Harry, Both you and Mr Ebel did a wonderful job. I have always liked the original Friday’s cover art. The design in your url looks like the artwork for part 2. Pretty cool.

  7. Harry AngelikasFebruary 7, 2006 at 12:29 PMReply

    Just to be clear, the designer is Spiros Angelikas, my father. Mr. Ebel did a wonderful job on the “Phobia” poster as well. You can see the similarities in his work.

    Harry Angelikas

  8. adminFebruary 8, 2006 at 7:09 PMReply

    Unfortunately, it is bit misconfigured. Ideally, hotlinking is supposed to only prevent direct “img src=” html linking of images from outside servers.

    The link mentioned above:

    is redirected from ALL url requests, not just outside img src requests. In other words, you should be able to click on the above link and be taken to the image, not to the redirected “no hotlinking” image.

    Perhaps the htaccess file is configued using a different hotlinking method than the on described here:

    The reason this isn’t such a good thing is it also redirects legitimate requests like search engine spiders, etc.

  9. Blake WasherFebruary 8, 2006 at 6:34 PMReply

    The setting isn’t misconfigured… it’s doing exactly what it’s supposed to do :)

  10. JD MooresMay 19, 2007 at 7:40 PMReply

    You don’t know how hard it was for me to find a great site like this that not only featured but gave background and artist information on some of these types of movie posters, ie, the handmade ones. I’m a big fan of what some might call the “old fashioned” tradition of hand-drawn / painted key art for movie posters. There are still a few done today, notably those for the STAR WARS prequels (past tense), the first HARRY POTTER movie and special edition DVD releases such as the one for THE SHAWSHANK REDEMPTION, all by Drew Struzan, but unfortunately it is by and large not just an “old fashioned” art but a “lost art.”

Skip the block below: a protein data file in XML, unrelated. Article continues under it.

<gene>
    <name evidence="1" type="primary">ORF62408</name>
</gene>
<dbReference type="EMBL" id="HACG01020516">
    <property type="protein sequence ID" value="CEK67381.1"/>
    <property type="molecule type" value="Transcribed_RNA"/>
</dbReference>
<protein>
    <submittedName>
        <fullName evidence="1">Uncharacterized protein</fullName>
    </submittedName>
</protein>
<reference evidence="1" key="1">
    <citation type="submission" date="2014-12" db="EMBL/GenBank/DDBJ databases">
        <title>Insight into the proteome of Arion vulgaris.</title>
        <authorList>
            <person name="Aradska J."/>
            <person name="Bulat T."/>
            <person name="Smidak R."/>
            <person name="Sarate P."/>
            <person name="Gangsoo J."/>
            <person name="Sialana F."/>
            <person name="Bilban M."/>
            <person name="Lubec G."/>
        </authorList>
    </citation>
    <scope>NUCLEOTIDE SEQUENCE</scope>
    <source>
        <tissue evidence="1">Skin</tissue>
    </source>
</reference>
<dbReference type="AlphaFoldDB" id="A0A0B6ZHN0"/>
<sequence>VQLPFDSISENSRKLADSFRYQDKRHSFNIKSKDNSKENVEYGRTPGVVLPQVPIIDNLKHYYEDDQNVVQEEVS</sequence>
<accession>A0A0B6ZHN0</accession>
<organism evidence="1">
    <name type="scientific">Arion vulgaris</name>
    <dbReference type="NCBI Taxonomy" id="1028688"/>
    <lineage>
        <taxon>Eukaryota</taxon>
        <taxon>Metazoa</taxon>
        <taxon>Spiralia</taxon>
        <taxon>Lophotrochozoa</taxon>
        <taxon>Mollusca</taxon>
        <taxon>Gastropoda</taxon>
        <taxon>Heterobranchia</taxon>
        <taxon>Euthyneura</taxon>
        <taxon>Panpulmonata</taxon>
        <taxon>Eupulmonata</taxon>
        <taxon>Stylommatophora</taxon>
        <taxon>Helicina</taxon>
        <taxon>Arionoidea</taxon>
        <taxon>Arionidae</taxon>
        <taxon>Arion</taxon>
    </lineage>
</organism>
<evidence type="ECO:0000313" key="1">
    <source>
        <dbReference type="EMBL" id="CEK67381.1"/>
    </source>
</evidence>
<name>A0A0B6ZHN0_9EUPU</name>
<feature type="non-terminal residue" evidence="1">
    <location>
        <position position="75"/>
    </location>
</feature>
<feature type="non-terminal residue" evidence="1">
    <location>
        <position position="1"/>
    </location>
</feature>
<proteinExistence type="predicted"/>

My main interests are writing and filmmaking, but I’ve sketched and painted since I was trained in grade school and have focused on illustration in self-training over the last few years. I’d love to do this kind of work. I did keyart for the poster coinciding with my own self-written, produced and directed short film THE PILOTS’ LOUNGE in 2004 and for a documentary in 2006, but without official art school credit (again, training is from childhood and also self-administered) or representation I’m not sure how to advance further.

    If any of you are interested in my stuff, I’d love to have feedback. Go to, click on the “Gallery” link, sign the guestbook and /or e-mail feedback. I also have a new line of greeting cards I designed and am self-distributing at my online shop –

  11. JD MooresMay 19, 2007 at 7:44 PMReply

    My shop url was cut-off: It’s Woodlane Express –

  12. The Night He Came Home « » the movie poster weblogJanuary 28, 2010 at 2:51 PMReply

    […] Meyers is also another example of the “unseen killer” design problem we mentioned previously. Gleason went on to design the “skull pumpkin” image for the Halloween II one-sheet, […]